Development Contrasts: Youth Unemployment
- AS, A-Level, IB
- AQA, Edexcel, OCR, IB, Eduqas, WJEC
Last updated 2 Jan 2020
In this development contrasts video we look at countries with some of the highest recorded youth unemployment rates.
As we will see, staggeringly high rates of youth unemployment and economic inactivity can happen in both emerging and advanced countries
South Africa has the world’s highest recorded youth unemployment rate. On some estimates, if you added discouraged youth the unemployment rate jumps to over 70%. Note the exceptionally low labour market participation rate in Palestine, one of the lowest in the world – less than half of the population of working age are active in their labour market.
Very high rates of youth unemployment have afflicted southern European countries such as Greece, Spain and Italy - leading in all three cases to a brain drain effect as young people move to a new country in search of work and income.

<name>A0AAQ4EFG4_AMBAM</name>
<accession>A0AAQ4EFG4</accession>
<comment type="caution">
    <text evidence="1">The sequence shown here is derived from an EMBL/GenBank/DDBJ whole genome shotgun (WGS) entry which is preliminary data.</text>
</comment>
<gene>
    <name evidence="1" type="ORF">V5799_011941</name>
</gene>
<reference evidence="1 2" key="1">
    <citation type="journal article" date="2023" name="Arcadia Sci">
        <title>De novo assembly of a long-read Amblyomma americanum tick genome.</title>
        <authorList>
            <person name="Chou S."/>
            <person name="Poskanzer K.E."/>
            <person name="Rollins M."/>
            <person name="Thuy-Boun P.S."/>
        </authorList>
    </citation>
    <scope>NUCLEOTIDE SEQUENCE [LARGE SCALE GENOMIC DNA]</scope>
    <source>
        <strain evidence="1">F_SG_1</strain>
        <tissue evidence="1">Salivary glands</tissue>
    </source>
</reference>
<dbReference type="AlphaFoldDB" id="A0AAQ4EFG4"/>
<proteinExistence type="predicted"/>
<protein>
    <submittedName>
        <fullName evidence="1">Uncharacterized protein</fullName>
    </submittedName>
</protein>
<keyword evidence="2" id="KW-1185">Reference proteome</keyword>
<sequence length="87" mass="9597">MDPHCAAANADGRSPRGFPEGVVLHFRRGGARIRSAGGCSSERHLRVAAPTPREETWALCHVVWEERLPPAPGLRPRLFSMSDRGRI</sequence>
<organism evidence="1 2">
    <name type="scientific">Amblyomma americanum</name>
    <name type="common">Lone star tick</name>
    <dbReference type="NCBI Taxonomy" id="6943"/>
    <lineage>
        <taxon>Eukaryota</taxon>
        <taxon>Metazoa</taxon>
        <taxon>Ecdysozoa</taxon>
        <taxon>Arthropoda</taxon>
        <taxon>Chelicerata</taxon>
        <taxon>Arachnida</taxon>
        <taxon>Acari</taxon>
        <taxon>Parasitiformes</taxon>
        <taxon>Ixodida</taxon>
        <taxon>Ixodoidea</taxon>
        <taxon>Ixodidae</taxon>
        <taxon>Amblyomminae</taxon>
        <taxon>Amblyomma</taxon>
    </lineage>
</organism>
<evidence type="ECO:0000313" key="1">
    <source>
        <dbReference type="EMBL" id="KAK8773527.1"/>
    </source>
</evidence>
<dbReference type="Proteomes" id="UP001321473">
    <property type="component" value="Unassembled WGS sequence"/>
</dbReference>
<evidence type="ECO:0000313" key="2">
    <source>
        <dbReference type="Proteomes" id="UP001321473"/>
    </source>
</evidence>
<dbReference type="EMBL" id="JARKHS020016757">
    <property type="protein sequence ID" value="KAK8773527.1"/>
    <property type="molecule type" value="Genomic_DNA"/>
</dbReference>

Even in China, the UK and India when official unemployment rates are low, the youth unemployment rate remains above ten per cent. Youth unemployment is a structural economic problem that holds back economic growth and development.
On average, the lower a country’s human development, the larger the gap in access to education. For low and very high human development countries the gaps in enrolment ratios range from 20 points for primary education to 58 points for secondary and tertiary education to 61 points for pre-primary education.
Some causes of high youth unemployment in emerging countries
- Human capital deficiencies (skills, qualifications, experience)
- Employer discrimination / information failure
- Cultural and social factors holding back the acquisition of human capital
- Rapid population growth – many new entrants into the labour market every year because of a young median age and rapid natural population growth
- Economy simply not creating enough new jobs for an expanding workforce
- Limited government funding for training, enterprise start-ups